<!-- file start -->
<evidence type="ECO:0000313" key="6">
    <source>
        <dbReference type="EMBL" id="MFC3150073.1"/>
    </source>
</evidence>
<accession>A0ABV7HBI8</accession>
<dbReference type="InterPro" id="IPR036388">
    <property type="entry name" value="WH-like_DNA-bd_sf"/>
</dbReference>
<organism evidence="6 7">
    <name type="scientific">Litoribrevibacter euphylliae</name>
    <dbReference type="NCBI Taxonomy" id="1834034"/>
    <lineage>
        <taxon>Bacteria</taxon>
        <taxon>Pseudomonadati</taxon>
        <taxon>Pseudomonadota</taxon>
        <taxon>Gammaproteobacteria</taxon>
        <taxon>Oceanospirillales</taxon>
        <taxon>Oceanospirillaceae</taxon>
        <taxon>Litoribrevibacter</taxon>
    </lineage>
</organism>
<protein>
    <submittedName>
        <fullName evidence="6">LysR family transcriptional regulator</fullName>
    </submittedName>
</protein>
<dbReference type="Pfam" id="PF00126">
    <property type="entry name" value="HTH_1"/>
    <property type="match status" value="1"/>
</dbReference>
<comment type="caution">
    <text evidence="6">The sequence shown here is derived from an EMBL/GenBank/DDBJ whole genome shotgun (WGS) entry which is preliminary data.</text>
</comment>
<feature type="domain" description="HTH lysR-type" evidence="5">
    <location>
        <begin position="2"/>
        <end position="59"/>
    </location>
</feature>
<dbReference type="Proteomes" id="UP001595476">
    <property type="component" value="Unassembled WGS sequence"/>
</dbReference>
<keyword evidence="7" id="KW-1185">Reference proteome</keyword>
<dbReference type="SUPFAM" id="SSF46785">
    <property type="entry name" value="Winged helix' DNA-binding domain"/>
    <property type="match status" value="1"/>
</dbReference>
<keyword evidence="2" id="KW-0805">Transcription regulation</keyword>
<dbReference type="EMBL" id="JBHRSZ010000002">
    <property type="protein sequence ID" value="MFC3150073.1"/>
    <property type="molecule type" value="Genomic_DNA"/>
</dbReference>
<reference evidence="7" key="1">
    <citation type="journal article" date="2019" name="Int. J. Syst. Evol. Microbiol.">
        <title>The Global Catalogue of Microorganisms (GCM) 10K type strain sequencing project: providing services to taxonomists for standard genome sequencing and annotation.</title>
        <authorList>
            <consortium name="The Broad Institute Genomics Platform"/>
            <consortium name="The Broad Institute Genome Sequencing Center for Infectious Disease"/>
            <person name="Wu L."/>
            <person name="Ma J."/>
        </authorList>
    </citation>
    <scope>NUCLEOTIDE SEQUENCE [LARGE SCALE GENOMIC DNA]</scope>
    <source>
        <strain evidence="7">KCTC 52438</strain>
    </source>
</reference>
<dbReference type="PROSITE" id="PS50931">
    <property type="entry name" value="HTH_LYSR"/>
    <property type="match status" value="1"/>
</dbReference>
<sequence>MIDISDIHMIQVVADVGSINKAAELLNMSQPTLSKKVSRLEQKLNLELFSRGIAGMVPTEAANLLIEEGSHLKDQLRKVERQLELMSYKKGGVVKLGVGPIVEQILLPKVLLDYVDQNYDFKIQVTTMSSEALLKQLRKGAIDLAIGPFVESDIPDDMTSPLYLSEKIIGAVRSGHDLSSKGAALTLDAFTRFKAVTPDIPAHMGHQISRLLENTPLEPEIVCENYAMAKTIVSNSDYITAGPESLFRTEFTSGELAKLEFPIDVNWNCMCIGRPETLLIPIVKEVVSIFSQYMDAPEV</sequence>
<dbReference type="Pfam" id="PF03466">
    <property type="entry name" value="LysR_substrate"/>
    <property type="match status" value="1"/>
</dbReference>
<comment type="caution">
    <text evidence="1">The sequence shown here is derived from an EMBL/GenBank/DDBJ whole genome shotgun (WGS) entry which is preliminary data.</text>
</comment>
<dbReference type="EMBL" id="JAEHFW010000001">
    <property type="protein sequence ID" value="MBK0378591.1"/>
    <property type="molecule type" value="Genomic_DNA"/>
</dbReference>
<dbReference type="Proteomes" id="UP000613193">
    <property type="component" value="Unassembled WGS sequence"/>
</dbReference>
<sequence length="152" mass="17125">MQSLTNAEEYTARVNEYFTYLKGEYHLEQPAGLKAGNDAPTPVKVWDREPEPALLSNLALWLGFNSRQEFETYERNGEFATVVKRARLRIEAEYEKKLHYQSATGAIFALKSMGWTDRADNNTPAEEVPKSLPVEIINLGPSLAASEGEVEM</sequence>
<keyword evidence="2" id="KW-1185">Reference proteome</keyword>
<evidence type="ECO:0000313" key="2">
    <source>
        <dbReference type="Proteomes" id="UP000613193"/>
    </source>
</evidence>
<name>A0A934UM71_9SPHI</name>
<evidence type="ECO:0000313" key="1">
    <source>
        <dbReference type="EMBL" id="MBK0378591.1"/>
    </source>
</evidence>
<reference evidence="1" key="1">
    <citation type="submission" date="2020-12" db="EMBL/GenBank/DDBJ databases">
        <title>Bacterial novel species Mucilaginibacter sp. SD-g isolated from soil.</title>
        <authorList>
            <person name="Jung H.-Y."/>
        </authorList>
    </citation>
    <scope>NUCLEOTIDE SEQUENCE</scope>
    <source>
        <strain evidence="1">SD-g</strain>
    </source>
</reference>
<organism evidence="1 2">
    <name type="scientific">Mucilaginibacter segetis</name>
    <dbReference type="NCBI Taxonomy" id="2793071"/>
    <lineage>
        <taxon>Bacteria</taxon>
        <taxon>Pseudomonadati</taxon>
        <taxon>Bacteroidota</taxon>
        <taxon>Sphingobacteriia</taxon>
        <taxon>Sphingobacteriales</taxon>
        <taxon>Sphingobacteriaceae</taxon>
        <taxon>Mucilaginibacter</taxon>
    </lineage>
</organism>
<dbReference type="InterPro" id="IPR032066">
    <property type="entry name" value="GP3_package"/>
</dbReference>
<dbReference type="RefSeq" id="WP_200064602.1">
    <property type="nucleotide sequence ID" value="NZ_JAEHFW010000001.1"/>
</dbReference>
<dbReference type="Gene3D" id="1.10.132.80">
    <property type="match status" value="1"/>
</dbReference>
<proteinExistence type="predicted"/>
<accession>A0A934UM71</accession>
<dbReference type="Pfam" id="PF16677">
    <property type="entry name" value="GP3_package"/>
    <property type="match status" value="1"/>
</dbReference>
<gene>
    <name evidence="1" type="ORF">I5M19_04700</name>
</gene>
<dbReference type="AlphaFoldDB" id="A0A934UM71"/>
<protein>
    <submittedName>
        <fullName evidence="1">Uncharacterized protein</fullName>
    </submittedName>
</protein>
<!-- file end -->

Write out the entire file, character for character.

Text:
<evidence type="ECO:0000313" key="6">
    <source>
        <dbReference type="EMBL" id="MFC3150073.1"/>
    </source>
</evidence>
<accession>A0ABV7HBI8</accession>
<dbReference type="InterPro" id="IPR036388">
    <property type="entry name" value="WH-like_DNA-bd_sf"/>
</dbReference>
<organism evidence="6 7">
    <name type="scientific">Litoribrevibacter euphylliae</name>
    <dbReference type="NCBI Taxonomy" id="1834034"/>
    <lineage>
        <taxon>Bacteria</taxon>
        <taxon>Pseudomonadati</taxon>
        <taxon>Pseudomonadota</taxon>
        <taxon>Gammaproteobacteria</taxon>
        <taxon>Oceanospirillales</taxon>
        <taxon>Oceanospirillaceae</taxon>
        <taxon>Litoribrevibacter</taxon>
    </lineage>
</organism>
<protein>
    <submittedName>
        <fullName evidence="6">LysR family transcriptional regulator</fullName>
    </submittedName>
</protein>
<dbReference type="Pfam" id="PF00126">
    <property type="entry name" value="HTH_1"/>
    <property type="match status" value="1"/>
</dbReference>
<comment type="caution">
    <text evidence="6">The sequence shown here is derived from an EMBL/GenBank/DDBJ whole genome shotgun (WGS) entry which is preliminary data.</text>
</comment>
<feature type="domain" description="HTH lysR-type" evidence="5">
    <location>
        <begin position="2"/>
        <end position="59"/>
    </location>
</feature>
<dbReference type="Proteomes" id="UP001595476">
    <property type="component" value="Unassembled WGS sequence"/>
</dbReference>
<keyword evidence="7" id="KW-1185">Reference proteome</keyword>
<dbReference type="SUPFAM" id="SSF46785">
    <property type="entry name" value="Winged helix' DNA-binding domain"/>
    <property type="match status" value="1"/>
</dbReference>
<keyword evidence="2" id="KW-0805">Transcription regulation</keyword>
<dbReference type="EMBL" id="JBHRSZ010000002">
    <property type="protein sequence ID" value="MFC3150073.1"/>
    <property type="molecule type" value="Genomic_DNA"/>
</dbReference>
<reference evidence="7" key="1">
    <citation type="journal article" date="2019" name="Int. J. Syst. Evol. Microbiol.">
        <title>The Global Catalogue of Microorganisms (GCM) 10K type strain sequencing project: providing services to taxonomists for standard genome sequencing and annotation.</title>
        <authorList>
            <consortium name="The Broad Institute Genomics Platform"/>
            <consortium name="The Broad Institute Genome Sequencing Center for Infectious Disease"/>
            <person name="Wu L."/>
            <person name="Ma J."/>
        </authorList>
    </citation>
    <scope>NUCLEOTIDE SEQUENCE [LARGE SCALE GENOMIC DNA]</scope>
    <source>
        <strain evidence="7">KCTC 52438</strain>
    </source>
</reference>
<dbReference type="PROSITE" id="PS50931">
    <property type="entry name" value="HTH_LYSR"/>
    <property type="match status" value="1"/>
</dbReference>
<sequence>MIDISDIHMIQVVADVGSINKAAELLNMSQPTLSKKVSRLEQKLNLELFSRGIAGMVPTEAANLLIEEGSHLKDQLRKVERQLELMSYKKGGVVKLGVGPIVEQILLPKVLLDYVDQNYDFKIQVTTMSSEALLKQLRKGAIDLAIGPFVESDIPDDMTSPLYLSEKIIGAVRSGHDLSSKGAALTLDAFTRFKAVTPDIPAHMGHQISRLLENTPLEPEIVCENYAMAKTIVSNSDYITAGPESLFRTEFTSGELAKLEFPIDVNWNCMCIGRPETLLIPIVKEVVSIFSQYMDAPEV</sequence>
<dbReference type="Pfam" id="PF03466">
    <property type="entry name" value="LysR_substrate"/>
    <property type="match status" value="1"/>
</dbReference>
<comment type="caution">
    <text evidence="1">The sequence shown here is derived from an EMBL/GenBank/DDBJ whole genome shotgun (WGS) entry which is preliminary data.</text>
</comment>
<dbReference type="EMBL" id="JAEHFW010000001">
    <property type="protein sequence ID" value="MBK0378591.1"/>
    <property type="molecule type" value="Genomic_DNA"/>
</dbReference>
<dbReference type="Proteomes" id="UP000613193">
    <property type="component" value="Unassembled WGS sequence"/>
</dbReference>
<sequence length="152" mass="17125">MQSLTNAEEYTARVNEYFTYLKGEYHLEQPAGLKAGNDAPTPVKVWDREPEPALLSNLALWLGFNSRQEFETYERNGEFATVVKRARLRIEAEYEKKLHYQSATGAIFALKSMGWTDRADNNTPAEEVPKSLPVEIINLGPSLAASEGEVEM</sequence>
<keyword evidence="2" id="KW-1185">Reference proteome</keyword>
<evidence type="ECO:0000313" key="2">
    <source>
        <dbReference type="Proteomes" id="UP000613193"/>
    </source>
</evidence>
<name>A0A934UM71_9SPHI</name>
<evidence type="ECO:0000313" key="1">
    <source>
        <dbReference type="EMBL" id="MBK0378591.1"/>
    </source>
</evidence>
<reference evidence="1" key="1">
    <citation type="submission" date="2020-12" db="EMBL/GenBank/DDBJ databases">
        <title>Bacterial novel species Mucilaginibacter sp. SD-g isolated from soil.</title>
        <authorList>
            <person name="Jung H.-Y."/>
        </authorList>
    </citation>
    <scope>NUCLEOTIDE SEQUENCE</scope>
    <source>
        <strain evidence="1">SD-g</strain>
    </source>
</reference>
<organism evidence="1 2">
    <name type="scientific">Mucilaginibacter segetis</name>
    <dbReference type="NCBI Taxonomy" id="2793071"/>
    <lineage>
        <taxon>Bacteria</taxon>
        <taxon>Pseudomonadati</taxon>
        <taxon>Bacteroidota</taxon>
        <taxon>Sphingobacteriia</taxon>
        <taxon>Sphingobacteriales</taxon>
        <taxon>Sphingobacteriaceae</taxon>
        <taxon>Mucilaginibacter</taxon>
    </lineage>
</organism>
<dbReference type="InterPro" id="IPR032066">
    <property type="entry name" value="GP3_package"/>
</dbReference>
<dbReference type="RefSeq" id="WP_200064602.1">
    <property type="nucleotide sequence ID" value="NZ_JAEHFW010000001.1"/>
</dbReference>
<dbReference type="Gene3D" id="1.10.132.80">
    <property type="match status" value="1"/>
</dbReference>
<proteinExistence type="predicted"/>
<accession>A0A934UM71</accession>
<dbReference type="Pfam" id="PF16677">
    <property type="entry name" value="GP3_package"/>
    <property type="match status" value="1"/>
</dbReference>
<gene>
    <name evidence="1" type="ORF">I5M19_04700</name>
</gene>
<dbReference type="AlphaFoldDB" id="A0A934UM71"/>
<protein>
    <submittedName>
        <fullName evidence="1">Uncharacterized protein</fullName>
    </submittedName>
</protein>